I am constantly trying to salvage what little time we have together. I only see him 2 hours a day before he goes to bed. Weekends are for catching up on everything I couldn't do during the week. Our "quality time" consists of taking him to the grocery store with me, or letting him play with every plastic container he can find while I make dinner.

I wish I could give him a different kind of life. I wish I could stay home with him full time. I wish I had the mental strength to do it 24 hours a day, 7 days a week. To have enough energy to deal with all of Ethan's issues and the stress of an active 1-year-old All. Day. Long. To keep a safe and relatively clean house, make him healthy meals, and still have time to play peek-a-boo once in a while.

I wish I could decide at 9 AM on a Tuesday that I'm going to take him to the park. I wish I had the luxury to work only when it is convenient to his schedule. To get up in the morning and decide, "I am not going to the office at all today". Or, "I am going to work, but only for the 2 hours the boys are napping".

But I can't. And I don't. I start to go a little crazy when I am home - Alone. All Day. - with the boys for more than a week. I'm not ashamed to admit that it is too much for me to handle.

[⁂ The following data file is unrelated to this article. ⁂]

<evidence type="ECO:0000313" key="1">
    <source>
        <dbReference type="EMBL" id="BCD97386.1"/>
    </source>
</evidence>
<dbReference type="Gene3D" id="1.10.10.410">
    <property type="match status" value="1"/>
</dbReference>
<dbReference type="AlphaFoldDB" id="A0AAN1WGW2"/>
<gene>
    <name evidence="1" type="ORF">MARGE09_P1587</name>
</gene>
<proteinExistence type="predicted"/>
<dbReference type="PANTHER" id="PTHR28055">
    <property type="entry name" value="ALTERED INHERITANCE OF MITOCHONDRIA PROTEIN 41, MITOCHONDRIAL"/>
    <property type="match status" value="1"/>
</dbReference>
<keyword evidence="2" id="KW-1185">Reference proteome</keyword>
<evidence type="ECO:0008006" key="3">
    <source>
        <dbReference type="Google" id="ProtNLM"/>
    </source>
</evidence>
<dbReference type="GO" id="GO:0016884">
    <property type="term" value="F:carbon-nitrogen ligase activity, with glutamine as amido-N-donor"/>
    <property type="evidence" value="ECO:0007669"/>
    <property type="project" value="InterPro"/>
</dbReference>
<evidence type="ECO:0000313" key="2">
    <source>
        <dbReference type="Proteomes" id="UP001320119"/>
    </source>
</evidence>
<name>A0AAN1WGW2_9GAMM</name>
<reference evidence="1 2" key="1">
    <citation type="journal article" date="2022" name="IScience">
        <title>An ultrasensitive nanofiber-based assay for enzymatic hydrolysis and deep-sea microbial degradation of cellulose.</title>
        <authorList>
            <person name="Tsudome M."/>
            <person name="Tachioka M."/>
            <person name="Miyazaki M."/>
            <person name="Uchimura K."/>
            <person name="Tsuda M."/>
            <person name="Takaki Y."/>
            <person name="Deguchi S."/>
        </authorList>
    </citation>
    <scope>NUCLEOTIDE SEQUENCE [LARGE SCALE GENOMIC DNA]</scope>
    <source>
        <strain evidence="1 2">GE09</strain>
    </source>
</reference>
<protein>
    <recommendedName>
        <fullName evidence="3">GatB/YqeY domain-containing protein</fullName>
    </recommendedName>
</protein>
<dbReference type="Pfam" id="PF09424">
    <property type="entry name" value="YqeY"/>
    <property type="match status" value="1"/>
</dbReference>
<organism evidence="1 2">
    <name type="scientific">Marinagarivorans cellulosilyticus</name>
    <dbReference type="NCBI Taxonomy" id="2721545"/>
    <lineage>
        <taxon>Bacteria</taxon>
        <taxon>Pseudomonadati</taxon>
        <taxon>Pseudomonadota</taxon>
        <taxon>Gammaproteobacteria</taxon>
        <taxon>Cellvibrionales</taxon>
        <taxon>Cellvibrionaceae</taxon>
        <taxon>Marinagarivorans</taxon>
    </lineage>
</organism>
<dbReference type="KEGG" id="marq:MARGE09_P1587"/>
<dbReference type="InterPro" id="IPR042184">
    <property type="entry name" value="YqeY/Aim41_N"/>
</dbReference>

And even if I could, we couldn't afford it. I make significantly more money than Jete where my income is not optional. We would have to sell the house if I left my job. There aren't many places we could afford on only his salary. That is not an option for us. We have sacrificed a lot over the years, but we will not sacrifice their home. Their safety. Their stability.

So I rush around every morning, hoping he'll sleep long enough for me to get my shit together and get out the door on time. Most days, it works out fine, and he forgets to miss me.

Last night I got home at 6 as usual. I opened the back door and dropped my keys on the counter. I could hear his feet pounding on the floor. He ran from the living room to the kitchen, with his face beaming.


We went into the living room, I put him down on the floor and said hi to Ethan. CG ran back to me, holding Sheep in a Jeep. I sat on the floor in my work clothes and read to him. He was happy. All is forgotten. He has forgiven me.

Now, if only I could forgive myself.


sete said...

It's hard not to forgive yourself, but remember for every stay-at-home mom, there are probably five moms just like you. They go to work everyday leaving their home, or worse-daycare. CG doesn't understand why you do it, but he forgives, forgets, and so should you!

erica said...

What Sete said. I can't understand what you're going through, but I can tell you that you ARE a good mom.
I promise.

KGrams said...

I totally understand where you are coming from. It's good that your son can stay at home and not have to be carted off somewhere every morning. I had to take my sleepy son in his pj's every morning to the sitter and that was even harder. My son is now 17 and is doing just fine.

Yes, the children forgive and forget, you must do this as well.